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Does administration and liquidation always end in redundancy? Does administration and liquidation always end in redundancy?

News / Articles

Feb 12

Does administration and liquidation always end in redundancy?

Written by Liz Pollock

DDI: 01423 724608
E: liz.pollock@raworths.co.uk

The UK economy has faced many challenges in recent years but there is hope that it has returned to positive growth and that a further recession will be avoided.  However, the scale of the climb out of recession means that some businesses are struggling to survive after too many years of losses.  Recent examples include Past Times, La Senza, Blacks Leisure and even Rangers Football Club.

When a company is facing financial difficulties, it can be placed into administration and be managed by an administrator.  The administrator’s objective is to rescue the company as a going concern or achieve a better result for the creditors than would be likely if the company was wound up or liquidated.  This is often achieved by selling the company.  Alternatively, if it is not possible to save a business, it can be wound up and put into liquidation and then it may be sold.

But what happens to the employees of the company in these situations and what do employers need to be aware of?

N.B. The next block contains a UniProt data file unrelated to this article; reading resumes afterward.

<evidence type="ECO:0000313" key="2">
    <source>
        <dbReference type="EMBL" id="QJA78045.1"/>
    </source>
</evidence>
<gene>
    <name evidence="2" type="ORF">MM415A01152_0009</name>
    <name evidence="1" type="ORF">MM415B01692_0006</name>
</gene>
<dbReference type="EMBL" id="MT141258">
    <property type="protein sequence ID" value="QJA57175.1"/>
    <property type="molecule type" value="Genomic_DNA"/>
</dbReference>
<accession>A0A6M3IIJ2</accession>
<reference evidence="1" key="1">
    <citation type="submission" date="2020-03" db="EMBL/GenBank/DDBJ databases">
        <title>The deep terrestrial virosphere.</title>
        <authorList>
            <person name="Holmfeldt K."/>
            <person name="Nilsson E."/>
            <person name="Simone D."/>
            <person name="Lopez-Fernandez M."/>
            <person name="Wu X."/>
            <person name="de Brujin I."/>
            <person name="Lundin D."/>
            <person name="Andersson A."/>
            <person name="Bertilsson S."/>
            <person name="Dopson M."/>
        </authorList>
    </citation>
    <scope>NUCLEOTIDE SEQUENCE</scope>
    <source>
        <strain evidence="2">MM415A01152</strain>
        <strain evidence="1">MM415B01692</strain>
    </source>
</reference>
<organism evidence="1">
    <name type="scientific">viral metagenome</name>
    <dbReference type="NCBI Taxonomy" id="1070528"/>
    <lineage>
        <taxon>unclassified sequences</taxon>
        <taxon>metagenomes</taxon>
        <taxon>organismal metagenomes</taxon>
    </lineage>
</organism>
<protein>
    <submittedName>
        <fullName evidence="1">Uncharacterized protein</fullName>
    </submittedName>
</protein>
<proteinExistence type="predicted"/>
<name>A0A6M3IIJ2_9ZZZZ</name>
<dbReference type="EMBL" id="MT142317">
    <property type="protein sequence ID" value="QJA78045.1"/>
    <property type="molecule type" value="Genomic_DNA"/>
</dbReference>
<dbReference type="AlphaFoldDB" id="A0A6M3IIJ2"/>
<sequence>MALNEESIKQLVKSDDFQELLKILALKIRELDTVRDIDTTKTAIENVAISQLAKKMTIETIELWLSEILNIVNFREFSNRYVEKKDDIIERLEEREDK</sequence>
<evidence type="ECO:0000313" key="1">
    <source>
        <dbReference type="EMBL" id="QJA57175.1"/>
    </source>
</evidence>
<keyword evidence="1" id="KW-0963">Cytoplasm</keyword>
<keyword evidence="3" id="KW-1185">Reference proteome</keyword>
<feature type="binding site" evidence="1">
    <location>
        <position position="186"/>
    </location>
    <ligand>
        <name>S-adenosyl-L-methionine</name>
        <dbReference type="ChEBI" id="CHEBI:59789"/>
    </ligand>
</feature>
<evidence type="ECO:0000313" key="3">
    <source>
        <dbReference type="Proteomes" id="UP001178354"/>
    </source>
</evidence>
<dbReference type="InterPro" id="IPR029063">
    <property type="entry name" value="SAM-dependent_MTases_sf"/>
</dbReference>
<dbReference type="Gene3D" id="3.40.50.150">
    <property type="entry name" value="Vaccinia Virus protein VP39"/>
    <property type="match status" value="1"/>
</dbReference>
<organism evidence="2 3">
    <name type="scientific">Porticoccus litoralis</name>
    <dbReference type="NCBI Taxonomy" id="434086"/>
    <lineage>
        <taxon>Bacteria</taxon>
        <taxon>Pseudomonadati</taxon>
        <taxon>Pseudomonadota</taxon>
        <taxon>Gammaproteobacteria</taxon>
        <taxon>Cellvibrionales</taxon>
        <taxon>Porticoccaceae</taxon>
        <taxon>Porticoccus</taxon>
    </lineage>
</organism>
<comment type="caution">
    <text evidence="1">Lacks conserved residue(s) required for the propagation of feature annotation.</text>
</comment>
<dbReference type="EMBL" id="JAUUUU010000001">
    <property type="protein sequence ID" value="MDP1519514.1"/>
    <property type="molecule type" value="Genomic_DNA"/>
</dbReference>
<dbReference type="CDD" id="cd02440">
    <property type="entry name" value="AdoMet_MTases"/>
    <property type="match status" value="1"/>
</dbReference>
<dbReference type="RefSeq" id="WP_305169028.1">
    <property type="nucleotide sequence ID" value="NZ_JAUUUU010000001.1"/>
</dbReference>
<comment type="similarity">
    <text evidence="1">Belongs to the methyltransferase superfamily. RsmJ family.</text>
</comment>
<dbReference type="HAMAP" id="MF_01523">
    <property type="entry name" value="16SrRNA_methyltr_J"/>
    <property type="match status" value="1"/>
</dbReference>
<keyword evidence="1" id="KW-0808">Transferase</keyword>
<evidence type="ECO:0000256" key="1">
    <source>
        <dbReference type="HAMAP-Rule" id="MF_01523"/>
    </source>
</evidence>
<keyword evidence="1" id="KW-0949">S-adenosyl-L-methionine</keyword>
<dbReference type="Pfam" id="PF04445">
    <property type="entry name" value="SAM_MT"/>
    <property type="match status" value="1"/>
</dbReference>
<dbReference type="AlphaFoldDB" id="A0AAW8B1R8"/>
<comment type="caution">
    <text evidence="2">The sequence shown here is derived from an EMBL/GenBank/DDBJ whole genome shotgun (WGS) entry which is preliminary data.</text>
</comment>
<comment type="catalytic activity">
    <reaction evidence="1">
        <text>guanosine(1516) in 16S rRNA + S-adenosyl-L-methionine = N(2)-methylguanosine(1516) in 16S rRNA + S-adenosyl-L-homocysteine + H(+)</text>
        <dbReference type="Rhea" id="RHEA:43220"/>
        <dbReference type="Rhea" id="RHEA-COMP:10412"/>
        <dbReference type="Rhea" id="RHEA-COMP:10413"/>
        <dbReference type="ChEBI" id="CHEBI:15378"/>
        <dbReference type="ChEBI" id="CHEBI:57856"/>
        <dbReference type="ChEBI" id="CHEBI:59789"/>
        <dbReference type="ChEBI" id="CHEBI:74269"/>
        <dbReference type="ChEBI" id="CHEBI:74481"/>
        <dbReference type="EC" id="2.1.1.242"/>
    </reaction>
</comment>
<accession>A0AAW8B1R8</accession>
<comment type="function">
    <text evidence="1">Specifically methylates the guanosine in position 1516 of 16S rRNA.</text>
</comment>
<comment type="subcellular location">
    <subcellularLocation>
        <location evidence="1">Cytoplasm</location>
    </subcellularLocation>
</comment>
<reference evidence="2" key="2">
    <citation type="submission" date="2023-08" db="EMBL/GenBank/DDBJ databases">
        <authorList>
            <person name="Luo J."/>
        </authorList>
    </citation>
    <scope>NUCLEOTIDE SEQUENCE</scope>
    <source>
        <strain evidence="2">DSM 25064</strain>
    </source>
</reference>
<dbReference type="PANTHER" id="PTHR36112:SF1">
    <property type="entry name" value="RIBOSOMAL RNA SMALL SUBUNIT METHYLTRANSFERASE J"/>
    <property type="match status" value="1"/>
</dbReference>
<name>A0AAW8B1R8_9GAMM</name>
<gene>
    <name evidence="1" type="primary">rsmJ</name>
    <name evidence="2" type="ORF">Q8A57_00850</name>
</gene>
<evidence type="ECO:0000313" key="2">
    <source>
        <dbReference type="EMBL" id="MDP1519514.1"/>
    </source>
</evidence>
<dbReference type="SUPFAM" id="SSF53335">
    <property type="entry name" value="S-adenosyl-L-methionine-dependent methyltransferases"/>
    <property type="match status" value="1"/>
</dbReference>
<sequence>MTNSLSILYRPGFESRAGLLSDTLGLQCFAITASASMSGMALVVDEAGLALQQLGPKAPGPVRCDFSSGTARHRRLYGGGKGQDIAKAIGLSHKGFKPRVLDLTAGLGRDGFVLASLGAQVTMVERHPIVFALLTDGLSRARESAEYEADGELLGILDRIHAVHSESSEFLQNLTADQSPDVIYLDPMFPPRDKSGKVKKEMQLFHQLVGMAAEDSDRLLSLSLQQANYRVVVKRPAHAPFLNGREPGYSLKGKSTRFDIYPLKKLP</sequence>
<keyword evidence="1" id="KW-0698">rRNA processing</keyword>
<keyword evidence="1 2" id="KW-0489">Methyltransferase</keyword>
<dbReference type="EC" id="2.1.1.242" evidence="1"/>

A sale of a business is governed by The Transfer of Undertakings (Protection of Employees) Regulations 2006 (TUPE).  The general purpose of TUPE is to safeguard employees’ jobs and rights when the business in which they work changes hands.

The main provisions of TUPE in insolvency situations are that where terminal insolvency proceedings have been instigated against a company with a view to its liquidation, then employees will not be inherited by the purchasing company and the dismissal of employees by reason of the transfer will not be automatically unfair.  The employees are therefore likely to be made redundant.

However, where non-terminal proceedings have been instigated (that is, not with a view to the liquidation of the company), then the employees will transfer to the purchasing company and will benefit from protection against dismissal.  This means that the employees will be inherited by the purchasing company, their jobs will be safeguarded and any dismissal because of the transfer, or connected with the transfer, will be automatically unfair.

Whether you may be an employer or an employee in a business in financial problems specialist advice should be sought.  For example, it can be tempting for companies to sell part of their business as a form of restructuring without understanding the implications of TUPE.  Further, any employees who lose their position in these circumstances should take advice to check whether they have been treated fairly or may have a claim.

Liz Pollock is a solicitor in Raworths’ Employment unit. To contact Raworths telephone 01423 566666 or visit our offices at Eton House, 89 Station Parade, Harrogate, HG1 1HF. Alternatively, you can email liz.pollock@raworths.co.uk

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